Linda Broome Sundstrom, 79, passed away on December 5, 2021, after a brief illness with family and friends at her side. She was born in Augusta, Georgia, on March 13, 1942, to Marian Jenkins Broome and Harold Bruce Broome. Family moves took her to Albertville, Alabama, West Columbia, South Carolina, and Augusta.
Her parents and sisters, Judith Broome Stewart and Sandra Broome Hoffman, Chattanooga, Tennessee, predeceased her. Linda is survived by her loving husband of fifty-five years, Dr. John C. Sundstrom of Gainesville, her daughter, Stacey Lynne Sundstrom, of Cumming, Georgia, her son, Dr. Bradley Walker (Angela) Sundstrom of Chattanooga, Tennessee, nieces Candice Sundstrom of Buena Park, California, Kemper(Andrew) Orton, of Boynton Beach, Heather (Cherish) Stewart, of Chattanooga, nephews Cameron (Ivonne) Stewart, of Signal Mountain, Tennessee, Jordan (Andrew) Hoffman of Chattanooga, grandchildren, Avery Vivian Chadwell, and Katherine Quinn Chadwell, both of Cumming, Alden Brooke Sundstrom, Skylar Paige Sundstrom, and Charlotte Blake Sundstrom, of Chattanooga, and numerous cousins, great-nieces, and grand-nephews.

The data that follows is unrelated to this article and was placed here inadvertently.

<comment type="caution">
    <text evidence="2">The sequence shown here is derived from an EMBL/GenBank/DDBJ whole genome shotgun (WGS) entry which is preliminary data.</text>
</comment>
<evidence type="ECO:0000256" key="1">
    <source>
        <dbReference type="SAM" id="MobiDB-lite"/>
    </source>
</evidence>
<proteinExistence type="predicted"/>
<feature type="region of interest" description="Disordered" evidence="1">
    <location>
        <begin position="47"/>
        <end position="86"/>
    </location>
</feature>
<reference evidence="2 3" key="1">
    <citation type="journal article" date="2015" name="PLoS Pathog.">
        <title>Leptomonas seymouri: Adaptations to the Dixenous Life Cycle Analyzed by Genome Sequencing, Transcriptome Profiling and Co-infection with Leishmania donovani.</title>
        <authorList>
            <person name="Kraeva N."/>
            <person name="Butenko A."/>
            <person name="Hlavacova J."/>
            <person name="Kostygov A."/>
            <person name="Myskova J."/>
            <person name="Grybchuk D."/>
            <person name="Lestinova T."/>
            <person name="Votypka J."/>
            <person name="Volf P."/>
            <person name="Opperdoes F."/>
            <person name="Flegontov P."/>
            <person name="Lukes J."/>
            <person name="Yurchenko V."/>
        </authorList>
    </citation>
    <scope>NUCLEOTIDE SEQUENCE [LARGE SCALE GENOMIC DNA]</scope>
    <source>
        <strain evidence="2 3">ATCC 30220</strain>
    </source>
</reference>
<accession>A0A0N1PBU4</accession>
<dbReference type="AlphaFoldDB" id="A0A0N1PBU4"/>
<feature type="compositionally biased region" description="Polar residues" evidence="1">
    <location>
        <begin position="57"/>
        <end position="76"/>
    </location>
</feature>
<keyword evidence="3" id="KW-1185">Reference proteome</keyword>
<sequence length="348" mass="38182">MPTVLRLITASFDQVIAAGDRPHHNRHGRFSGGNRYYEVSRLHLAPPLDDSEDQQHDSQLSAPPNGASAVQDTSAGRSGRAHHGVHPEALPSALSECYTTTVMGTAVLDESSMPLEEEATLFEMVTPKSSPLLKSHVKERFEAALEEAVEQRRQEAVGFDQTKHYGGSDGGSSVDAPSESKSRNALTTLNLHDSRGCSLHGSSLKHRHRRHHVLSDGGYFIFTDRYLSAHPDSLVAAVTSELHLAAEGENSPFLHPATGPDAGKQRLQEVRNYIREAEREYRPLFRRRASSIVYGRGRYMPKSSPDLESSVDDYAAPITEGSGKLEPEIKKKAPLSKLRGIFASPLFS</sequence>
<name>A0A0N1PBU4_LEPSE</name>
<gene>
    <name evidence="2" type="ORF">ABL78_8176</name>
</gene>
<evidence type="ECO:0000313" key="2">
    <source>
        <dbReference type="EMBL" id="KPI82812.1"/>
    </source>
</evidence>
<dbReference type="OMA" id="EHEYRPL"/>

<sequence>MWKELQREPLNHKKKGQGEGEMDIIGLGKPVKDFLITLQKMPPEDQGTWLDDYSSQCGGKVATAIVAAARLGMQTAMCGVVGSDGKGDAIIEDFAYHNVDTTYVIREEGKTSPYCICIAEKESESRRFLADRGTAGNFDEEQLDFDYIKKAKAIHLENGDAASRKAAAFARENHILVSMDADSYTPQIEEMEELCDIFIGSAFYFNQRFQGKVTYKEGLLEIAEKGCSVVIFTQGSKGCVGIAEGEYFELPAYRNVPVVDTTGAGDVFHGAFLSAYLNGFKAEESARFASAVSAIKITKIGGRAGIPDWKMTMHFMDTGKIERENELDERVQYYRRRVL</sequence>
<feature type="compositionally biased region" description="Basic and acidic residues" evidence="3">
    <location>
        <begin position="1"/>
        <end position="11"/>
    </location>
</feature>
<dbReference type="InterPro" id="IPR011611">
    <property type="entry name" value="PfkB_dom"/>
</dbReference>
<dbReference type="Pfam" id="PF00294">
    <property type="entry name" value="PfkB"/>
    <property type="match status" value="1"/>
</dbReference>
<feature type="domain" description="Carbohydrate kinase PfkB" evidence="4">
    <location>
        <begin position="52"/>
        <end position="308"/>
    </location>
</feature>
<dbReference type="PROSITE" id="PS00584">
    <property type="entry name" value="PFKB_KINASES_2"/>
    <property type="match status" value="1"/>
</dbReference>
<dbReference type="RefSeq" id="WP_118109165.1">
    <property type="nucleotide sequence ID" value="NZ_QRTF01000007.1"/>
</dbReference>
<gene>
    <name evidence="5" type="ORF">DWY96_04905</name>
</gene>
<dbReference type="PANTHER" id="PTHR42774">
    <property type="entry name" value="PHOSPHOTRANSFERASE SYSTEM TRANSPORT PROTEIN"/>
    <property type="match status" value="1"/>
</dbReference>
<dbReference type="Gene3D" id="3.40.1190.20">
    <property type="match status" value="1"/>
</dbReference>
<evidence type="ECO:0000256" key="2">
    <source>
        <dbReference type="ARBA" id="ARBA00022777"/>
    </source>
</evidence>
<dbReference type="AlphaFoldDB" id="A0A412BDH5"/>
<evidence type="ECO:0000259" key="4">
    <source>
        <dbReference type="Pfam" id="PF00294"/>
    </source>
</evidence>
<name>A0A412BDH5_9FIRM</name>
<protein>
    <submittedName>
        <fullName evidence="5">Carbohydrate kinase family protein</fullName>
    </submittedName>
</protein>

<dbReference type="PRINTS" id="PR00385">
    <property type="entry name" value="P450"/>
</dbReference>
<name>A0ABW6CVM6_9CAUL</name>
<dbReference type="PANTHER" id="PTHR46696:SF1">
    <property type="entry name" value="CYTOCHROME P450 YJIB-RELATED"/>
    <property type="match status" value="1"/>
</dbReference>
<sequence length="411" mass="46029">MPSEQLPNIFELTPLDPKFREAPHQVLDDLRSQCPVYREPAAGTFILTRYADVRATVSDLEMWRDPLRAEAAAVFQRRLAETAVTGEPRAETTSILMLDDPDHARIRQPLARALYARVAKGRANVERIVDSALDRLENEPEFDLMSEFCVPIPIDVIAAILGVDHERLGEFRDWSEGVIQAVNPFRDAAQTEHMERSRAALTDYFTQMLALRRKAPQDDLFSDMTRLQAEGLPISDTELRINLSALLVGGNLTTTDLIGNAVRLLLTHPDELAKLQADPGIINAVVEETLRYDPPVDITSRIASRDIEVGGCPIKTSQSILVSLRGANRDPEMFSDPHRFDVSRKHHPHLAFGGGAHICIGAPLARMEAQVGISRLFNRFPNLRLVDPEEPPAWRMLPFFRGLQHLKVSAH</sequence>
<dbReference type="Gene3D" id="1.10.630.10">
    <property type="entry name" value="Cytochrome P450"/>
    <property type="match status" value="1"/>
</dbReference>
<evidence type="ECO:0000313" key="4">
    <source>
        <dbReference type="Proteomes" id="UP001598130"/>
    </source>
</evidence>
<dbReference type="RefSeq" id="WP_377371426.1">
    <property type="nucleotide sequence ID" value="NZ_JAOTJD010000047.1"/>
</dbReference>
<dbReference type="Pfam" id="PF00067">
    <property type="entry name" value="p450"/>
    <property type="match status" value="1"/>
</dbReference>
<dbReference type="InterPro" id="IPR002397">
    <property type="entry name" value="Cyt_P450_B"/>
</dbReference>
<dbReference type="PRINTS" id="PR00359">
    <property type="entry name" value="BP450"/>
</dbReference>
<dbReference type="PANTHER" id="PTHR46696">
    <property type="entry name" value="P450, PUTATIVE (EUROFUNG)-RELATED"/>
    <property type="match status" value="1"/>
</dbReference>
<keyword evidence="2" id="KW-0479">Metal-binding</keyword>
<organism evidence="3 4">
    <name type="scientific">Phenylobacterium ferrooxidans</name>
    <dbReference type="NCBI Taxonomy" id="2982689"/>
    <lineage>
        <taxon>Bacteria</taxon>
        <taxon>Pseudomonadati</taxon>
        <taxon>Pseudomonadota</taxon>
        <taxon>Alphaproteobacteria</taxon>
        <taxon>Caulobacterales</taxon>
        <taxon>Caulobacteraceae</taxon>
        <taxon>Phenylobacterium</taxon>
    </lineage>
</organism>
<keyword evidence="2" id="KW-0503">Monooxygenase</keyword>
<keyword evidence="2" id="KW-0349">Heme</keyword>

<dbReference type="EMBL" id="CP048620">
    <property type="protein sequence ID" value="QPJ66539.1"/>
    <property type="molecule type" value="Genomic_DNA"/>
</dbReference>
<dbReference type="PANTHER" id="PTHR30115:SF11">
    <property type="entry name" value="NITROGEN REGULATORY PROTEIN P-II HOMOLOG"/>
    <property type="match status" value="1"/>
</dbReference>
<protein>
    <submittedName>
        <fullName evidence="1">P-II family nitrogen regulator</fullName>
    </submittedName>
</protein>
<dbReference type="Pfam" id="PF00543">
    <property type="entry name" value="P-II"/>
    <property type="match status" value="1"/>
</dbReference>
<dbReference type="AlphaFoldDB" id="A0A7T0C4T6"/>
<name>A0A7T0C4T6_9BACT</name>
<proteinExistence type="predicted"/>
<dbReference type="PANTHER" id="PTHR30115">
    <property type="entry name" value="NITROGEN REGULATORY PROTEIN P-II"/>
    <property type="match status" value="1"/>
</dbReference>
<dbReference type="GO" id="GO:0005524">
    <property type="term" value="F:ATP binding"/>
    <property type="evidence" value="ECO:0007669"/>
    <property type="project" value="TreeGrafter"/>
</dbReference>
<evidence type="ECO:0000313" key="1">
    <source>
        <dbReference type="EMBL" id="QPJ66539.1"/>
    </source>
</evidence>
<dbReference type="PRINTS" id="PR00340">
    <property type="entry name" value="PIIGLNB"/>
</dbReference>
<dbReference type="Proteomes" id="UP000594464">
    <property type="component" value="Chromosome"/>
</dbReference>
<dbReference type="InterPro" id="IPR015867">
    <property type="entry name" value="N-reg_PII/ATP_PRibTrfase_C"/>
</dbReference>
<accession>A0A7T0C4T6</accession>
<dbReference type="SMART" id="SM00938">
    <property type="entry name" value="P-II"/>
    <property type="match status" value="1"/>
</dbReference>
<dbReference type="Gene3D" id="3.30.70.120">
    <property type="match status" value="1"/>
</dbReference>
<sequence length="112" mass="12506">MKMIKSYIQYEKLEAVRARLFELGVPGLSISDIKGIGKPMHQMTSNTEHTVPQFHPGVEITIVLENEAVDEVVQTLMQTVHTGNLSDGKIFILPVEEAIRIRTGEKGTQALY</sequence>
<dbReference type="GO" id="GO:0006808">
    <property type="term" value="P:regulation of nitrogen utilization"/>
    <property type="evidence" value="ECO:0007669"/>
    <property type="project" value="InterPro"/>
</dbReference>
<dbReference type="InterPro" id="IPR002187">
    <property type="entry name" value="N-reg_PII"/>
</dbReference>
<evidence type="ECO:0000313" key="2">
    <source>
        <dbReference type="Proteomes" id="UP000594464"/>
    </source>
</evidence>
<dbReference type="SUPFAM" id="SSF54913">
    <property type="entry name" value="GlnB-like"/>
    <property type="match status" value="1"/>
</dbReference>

She was a graduate of Richmond Academy and Augusta College, where she received the Freshman Leadership Award for her work on the Student Council. At the University of Georgia, she received a Bachelor of Science degree in Mathematics. She taught mathematics in Augusta, and Athens, GA.
It was at the university where she met her future husband. She married John C. Sundstrom on July 23, 1966, at Woodlawn Baptist Church in Augusta.
She spent the first two years of marriage in Athens, the first as the breadwinner while her husband completed his education, followed by John working in an Athens veterinary practice. They welcomed daughter Stacey Lynne into the world on February 2, 1968.
The new family moved to Gainesville, Georgia, for a six-month stay while the practice owner was hospitalized, then to Clarkston, Georgia. While there, their son, Bradley Walker, was born in Decatur, Georgia. The date was their 3rd wedding anniversary, July 23, 1969.